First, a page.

Tuesday 6 December 2016

The Story of the Tree

As some of you may know, I've recently done a print - a photopolymer gravure to be precise - of a Scots Pine tree, and I've been lucky enough to get it selected for the current open exhibition of Visual Arts Scotland 'FLY2016'.  I thought I would record what lies behind the picture.

If you drive along the road from Lochcarron to Shieldaig, you go through a forest of Scots Pines just before Shieldaig.  I can only assume this is an old native woodland, maybe even an ancient wood, and it stretches from the shores of Loch Dughaill up the slopes of Ben Shieldaig.  It is lovely to drive through, and I'm always happy if I have to linger in a passing place there.  It is difficult to draw off the road, but you can find a spot.

We did stop one time, and I chanced upon a tree with character and ended up reaching for my sketch book.  Here's a photo of the tree in question.
As you know, the image captured in a photo is a distortion of the real thing, as is a sketch. But I think you can see a similarity between the two.  Perhaps a slight exaggeration, but then Matisse did advise 'Exaggerate in the direction of truth'. I also realised that I'd have to draw the tree over two pages in my sketch book to try and describe the crookedness of its character.  I think I used graphite and pencil on this sketch.

I never quite know what I'm going to do with my sketches.  Initially with this one I did nothing.  This tree has such a strong character.  Would it be suitable as the main motif in a painting?  I suppose I shied away from that as I thought it would be too dominant.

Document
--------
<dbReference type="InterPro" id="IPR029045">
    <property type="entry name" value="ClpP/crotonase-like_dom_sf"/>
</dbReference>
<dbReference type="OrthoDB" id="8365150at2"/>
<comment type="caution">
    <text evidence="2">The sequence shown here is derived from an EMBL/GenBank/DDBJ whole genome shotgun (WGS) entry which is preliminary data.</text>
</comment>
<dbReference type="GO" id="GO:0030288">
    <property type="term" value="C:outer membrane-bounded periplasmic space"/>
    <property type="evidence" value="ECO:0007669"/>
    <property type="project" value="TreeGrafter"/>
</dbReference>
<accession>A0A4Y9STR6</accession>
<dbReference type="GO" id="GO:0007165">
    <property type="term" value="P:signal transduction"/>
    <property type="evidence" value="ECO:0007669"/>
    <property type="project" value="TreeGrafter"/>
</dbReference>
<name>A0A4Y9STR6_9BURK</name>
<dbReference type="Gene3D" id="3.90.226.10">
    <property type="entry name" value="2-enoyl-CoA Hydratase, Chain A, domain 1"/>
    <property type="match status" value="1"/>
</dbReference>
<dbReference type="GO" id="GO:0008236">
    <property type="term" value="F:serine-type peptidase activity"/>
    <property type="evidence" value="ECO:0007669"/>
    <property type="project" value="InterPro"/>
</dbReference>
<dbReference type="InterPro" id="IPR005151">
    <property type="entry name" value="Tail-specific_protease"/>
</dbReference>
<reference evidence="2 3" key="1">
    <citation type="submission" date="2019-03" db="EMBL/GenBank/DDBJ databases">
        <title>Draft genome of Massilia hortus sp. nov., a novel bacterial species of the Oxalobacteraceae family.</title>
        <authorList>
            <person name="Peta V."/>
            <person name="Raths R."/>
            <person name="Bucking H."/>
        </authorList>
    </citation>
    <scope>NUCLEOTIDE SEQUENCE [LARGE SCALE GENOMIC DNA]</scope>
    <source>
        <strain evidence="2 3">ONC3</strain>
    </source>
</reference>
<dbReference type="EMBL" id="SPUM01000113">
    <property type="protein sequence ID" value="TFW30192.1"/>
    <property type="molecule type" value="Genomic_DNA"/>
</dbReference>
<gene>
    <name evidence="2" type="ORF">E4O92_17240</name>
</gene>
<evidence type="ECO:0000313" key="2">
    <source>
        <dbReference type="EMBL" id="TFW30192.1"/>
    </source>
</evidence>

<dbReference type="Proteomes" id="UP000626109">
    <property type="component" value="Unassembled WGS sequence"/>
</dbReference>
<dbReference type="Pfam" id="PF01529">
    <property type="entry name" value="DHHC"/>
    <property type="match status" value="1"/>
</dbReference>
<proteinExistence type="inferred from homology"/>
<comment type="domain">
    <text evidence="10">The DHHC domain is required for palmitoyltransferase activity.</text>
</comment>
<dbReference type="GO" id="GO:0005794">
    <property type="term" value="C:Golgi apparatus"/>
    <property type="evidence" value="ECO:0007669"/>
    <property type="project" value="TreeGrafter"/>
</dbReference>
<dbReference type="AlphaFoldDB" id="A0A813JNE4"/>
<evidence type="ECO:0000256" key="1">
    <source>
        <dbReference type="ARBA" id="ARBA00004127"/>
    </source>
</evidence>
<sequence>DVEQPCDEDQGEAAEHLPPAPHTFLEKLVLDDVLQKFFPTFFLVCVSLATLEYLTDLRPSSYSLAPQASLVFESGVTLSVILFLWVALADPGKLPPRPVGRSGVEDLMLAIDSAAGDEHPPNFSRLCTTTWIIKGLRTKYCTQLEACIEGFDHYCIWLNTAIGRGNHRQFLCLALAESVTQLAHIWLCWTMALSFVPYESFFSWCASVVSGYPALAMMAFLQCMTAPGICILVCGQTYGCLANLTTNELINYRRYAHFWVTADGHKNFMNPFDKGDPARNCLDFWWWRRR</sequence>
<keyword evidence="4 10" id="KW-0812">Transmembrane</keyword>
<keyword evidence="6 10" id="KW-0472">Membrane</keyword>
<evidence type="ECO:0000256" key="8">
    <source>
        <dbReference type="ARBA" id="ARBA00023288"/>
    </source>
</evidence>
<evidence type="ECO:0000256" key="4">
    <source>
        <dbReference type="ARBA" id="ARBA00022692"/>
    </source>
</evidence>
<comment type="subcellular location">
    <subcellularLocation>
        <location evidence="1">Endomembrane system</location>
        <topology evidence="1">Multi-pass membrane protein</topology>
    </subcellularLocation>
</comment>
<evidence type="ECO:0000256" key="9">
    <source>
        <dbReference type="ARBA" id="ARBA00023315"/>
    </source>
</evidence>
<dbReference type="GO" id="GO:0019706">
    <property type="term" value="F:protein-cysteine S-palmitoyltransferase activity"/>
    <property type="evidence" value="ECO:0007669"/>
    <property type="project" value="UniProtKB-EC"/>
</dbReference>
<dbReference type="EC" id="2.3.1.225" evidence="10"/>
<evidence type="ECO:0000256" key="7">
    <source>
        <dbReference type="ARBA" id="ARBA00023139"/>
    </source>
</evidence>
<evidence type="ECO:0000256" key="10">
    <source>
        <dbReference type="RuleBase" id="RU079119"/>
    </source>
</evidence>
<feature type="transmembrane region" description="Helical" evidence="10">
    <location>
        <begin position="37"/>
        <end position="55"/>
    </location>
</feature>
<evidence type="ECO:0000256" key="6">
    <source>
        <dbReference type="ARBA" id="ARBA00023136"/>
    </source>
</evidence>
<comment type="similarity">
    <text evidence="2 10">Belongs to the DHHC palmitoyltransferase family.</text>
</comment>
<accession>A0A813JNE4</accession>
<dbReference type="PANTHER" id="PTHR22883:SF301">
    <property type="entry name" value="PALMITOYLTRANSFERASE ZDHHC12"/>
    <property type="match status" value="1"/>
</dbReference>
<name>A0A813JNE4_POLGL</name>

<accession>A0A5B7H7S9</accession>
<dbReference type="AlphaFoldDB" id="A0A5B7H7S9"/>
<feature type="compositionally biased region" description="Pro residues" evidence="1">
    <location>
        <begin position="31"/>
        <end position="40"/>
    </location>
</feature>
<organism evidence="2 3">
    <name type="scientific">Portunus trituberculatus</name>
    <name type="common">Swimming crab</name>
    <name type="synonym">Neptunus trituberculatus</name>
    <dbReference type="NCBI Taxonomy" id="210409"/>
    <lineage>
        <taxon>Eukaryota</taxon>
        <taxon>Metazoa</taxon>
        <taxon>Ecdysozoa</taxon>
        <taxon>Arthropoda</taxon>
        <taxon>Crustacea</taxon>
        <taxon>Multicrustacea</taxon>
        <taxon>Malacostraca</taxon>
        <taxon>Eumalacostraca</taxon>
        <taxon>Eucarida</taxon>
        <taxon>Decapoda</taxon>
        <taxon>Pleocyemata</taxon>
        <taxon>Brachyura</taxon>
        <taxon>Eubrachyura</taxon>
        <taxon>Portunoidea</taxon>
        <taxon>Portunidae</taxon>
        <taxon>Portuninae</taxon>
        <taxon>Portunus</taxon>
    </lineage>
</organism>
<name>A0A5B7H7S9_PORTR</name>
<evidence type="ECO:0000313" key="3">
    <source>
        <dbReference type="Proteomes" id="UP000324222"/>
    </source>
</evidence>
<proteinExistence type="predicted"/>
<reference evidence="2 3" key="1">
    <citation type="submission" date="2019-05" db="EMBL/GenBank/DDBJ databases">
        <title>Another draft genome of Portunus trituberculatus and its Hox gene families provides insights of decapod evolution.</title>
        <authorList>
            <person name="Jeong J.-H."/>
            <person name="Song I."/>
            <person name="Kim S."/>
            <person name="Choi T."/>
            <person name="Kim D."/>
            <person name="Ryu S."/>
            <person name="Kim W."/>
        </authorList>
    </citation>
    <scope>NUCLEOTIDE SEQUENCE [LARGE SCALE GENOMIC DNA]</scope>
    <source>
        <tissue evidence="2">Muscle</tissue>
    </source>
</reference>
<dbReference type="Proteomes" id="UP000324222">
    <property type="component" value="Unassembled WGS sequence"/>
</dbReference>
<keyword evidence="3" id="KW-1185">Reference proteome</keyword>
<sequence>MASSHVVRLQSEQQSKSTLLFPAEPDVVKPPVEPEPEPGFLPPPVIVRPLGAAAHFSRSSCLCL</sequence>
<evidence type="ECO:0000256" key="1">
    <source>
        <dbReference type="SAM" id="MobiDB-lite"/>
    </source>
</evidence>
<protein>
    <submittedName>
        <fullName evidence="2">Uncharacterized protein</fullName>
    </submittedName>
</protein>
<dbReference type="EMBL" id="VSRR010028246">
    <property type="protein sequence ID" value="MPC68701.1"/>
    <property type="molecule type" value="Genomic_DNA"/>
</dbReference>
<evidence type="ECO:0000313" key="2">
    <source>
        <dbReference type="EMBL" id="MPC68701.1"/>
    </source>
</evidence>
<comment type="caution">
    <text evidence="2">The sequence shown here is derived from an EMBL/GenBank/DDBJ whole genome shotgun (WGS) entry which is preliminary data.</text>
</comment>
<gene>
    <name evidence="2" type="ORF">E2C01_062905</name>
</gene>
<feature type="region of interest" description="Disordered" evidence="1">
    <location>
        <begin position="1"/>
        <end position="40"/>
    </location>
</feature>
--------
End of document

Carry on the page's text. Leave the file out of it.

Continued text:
And then a few months later I was looking through my sketchbook for ideas for making new photopolymer plates.  I'm trying to do a few smaller plates in order to have cheaper prints to sell.  Anyway, I thought this might make a good picture, and re-drew it in ink on a type of transparent film (MMR film).  This is the drawing.  You can see the edges of the film which is lying on top of paper.

Finally, after exposing this on to photo-sensitive polymer plate (using a lightbox), I ended up with a type of 'etched' plate (but it's not strictly 'etched' as it doesn't go into a bath of acid to create the lines to hold the ink: that's done through a photographic development process: sometimes this process is sometimes called 'solarplate').  The final print which I pulled off the plate is looking like this - it's quite true to the final drawing I made.
So that's the story behind the 'Shieldaig Pine'.  The print is hiding away in one of the back rooms of the VAS exhibition at the RSA until 27th December 2016.  See if you can track it down when you go along and please let me know what you think when you see it in the flesh!